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post #1 of 16 Old 02-13-2017, 02:50 PM Thread Starter
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Car stuttering in low speeds

Hi everyone,

My car started stuttering the other day after admittedly driving it a little hard on the highway (had to rush my wife to the airport). The jerking motions are noticable at low speeds - specifically if you maintain the car below 40 Kph but it disappears when accelerating. The check engine light came on for a few hours then was gone by the next day.

Had this problem for about two days now.

My car's an '07 sedan, automatic CVT transmission.

Your assistance will greatly be appreciated.

Thanks

Last edited by ramaswalleh; 02-14-2017 at 03:46 AM.
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post #2 of 16 Old 02-14-2017, 02:13 PM
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Originally Posted by ramaswalleh View Post
Hi everyone,

My car started stuttering the other day after admittedly driving it a little hard on the highway (had to rush my wife to the airport). The jerking motions are noticable at low speeds - specifically if you maintain the car below 40 Kph but it disappears when accelerating. The check engine light came on for a few hours then was gone by the next day.

Had this problem for about two days now.

My car's an '07 sedan, automatic CVT transmission.

Your assistance will greatly be appreciated.

Thanks
You may have picked up some bad gas containing water at your last fill up. You might try some of the fuel enhancement treatments sold at most auto supply stores. Drygas is one that is supposed to remove moisture from gasoline, and has worked for me in the past. I believe that StarTron also makes fuel additives that will remove water. Good luck!!!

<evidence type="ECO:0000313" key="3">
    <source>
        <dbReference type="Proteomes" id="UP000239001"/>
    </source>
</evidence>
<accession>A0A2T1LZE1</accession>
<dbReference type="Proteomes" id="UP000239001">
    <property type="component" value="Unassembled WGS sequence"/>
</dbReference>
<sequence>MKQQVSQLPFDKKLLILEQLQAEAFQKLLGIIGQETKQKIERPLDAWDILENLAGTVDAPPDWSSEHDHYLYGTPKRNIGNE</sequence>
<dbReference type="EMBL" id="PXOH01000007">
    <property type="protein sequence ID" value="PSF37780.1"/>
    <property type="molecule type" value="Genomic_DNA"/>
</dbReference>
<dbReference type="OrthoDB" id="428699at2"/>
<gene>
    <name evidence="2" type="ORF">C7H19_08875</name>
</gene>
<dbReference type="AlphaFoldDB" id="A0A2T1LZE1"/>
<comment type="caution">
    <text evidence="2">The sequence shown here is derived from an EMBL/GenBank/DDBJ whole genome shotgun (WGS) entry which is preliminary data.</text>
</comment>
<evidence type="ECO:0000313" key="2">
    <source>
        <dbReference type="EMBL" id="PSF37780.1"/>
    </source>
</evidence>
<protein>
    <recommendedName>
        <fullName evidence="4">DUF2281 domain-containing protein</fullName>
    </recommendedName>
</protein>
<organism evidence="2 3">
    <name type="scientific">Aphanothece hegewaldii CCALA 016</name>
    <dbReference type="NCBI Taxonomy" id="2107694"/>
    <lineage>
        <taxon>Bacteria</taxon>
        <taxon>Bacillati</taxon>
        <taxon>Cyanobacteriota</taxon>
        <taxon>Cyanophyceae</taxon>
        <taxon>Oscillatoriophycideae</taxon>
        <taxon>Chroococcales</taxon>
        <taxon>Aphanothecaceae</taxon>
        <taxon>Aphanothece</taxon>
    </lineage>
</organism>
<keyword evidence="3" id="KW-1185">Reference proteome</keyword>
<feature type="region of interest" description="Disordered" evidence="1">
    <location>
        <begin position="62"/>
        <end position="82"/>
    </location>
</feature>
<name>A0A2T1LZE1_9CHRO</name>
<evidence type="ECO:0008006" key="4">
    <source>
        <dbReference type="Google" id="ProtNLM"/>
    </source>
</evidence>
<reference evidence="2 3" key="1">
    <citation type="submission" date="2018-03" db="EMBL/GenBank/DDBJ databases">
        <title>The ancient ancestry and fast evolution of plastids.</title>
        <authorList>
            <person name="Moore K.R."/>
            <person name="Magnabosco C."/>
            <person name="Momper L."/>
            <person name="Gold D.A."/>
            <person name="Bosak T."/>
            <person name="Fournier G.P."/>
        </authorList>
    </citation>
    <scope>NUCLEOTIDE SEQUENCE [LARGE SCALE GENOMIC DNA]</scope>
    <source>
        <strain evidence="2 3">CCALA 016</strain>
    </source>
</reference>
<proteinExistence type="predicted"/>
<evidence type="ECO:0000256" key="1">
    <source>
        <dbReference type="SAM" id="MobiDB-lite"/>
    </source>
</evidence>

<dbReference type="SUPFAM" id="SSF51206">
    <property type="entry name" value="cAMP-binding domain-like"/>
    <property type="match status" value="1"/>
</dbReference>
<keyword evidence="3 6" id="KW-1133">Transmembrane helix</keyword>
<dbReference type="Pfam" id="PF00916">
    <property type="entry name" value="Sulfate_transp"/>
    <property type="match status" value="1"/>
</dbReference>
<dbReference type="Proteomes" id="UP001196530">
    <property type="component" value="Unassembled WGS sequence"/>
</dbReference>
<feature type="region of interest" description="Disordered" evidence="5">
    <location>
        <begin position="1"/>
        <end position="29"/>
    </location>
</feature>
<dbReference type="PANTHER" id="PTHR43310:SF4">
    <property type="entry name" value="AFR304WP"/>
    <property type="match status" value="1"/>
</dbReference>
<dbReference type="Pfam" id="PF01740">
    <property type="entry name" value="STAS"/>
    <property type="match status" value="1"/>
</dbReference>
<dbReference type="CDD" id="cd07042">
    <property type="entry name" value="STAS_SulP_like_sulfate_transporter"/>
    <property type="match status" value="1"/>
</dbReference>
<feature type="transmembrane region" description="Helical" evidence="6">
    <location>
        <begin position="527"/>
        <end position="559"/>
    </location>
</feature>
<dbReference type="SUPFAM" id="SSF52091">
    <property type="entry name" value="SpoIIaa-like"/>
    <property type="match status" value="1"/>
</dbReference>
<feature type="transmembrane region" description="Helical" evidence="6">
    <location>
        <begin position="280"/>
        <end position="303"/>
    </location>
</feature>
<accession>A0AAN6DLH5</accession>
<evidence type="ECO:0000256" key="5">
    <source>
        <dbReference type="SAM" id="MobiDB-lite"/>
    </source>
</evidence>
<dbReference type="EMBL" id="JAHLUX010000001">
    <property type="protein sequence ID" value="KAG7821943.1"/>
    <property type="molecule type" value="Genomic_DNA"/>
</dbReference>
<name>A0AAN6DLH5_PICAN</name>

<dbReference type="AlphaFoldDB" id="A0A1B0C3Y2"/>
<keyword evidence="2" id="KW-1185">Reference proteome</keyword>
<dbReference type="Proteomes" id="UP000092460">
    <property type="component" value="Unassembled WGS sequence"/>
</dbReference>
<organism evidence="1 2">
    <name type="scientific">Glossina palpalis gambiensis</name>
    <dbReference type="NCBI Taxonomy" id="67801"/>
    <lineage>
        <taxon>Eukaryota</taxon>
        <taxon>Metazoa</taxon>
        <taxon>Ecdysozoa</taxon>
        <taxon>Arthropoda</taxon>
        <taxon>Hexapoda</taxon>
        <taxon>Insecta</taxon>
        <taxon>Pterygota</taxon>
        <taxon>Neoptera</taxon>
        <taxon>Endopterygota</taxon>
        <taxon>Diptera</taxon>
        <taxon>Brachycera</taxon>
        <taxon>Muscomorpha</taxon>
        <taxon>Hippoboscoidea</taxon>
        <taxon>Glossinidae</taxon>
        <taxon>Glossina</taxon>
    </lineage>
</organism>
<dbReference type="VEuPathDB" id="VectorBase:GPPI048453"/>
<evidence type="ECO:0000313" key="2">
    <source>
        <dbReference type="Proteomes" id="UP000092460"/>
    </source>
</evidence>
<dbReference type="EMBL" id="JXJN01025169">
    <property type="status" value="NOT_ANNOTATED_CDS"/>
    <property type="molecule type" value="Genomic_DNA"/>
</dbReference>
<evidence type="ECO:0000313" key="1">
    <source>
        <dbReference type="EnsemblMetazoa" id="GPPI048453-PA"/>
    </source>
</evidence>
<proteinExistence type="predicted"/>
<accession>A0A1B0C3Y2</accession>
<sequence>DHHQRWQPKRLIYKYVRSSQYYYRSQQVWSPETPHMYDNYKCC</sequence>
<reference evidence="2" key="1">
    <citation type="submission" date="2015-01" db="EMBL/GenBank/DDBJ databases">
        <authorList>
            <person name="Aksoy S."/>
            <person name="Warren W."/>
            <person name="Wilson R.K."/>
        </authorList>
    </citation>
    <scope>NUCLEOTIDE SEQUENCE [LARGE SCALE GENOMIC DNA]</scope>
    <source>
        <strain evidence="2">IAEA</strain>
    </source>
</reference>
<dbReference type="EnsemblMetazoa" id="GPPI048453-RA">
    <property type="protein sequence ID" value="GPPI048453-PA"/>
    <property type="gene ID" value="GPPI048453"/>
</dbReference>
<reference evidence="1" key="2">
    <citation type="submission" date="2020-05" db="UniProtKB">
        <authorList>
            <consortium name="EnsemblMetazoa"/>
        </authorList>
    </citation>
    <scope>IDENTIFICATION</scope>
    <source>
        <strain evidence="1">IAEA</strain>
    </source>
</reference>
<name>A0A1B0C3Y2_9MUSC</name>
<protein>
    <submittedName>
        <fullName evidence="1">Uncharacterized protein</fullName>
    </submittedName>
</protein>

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post #3 of 16 Old 02-15-2017, 02:39 AM
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No code? Was the check engine light blinking? Usually a blinking light means a misfire and bad fuel sounds like a good cause. Performance issues are hard to pin down. Could also be a stuck pcv valve or egr.
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post #4 of 16 Old 02-15-2017, 05:49 AM
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If they run ethanol in your fuel there is really zero need for any sort of drygas measure as the ethanol itself performs that function.
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post #5 of 16 Old 02-15-2017, 01:04 PM
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If they run ethanol in your fuel there is really zero need for any sort of drygas measure as the ethanol itself performs that function.
Ethanol myths

MYTH: fuel additives can cure or prevent all issues from ethanol-blended fuel.

TRUTH: there is no practical additive that can prevent phase separation from occurring. The only practical solution is to keep water from accumulating in the tank in the first place. In addition to using high-quality fuel additives, you should purchase quality fuel from trusted sources, check fuel filters and fuel tanks periodically for sediment and water, and keep up with manufacturer-recommended preventative maintenance schedules.

MYTH: Fuel additives can make phase-separated fuel (that has separated into layers of water and low-octane gas) usable.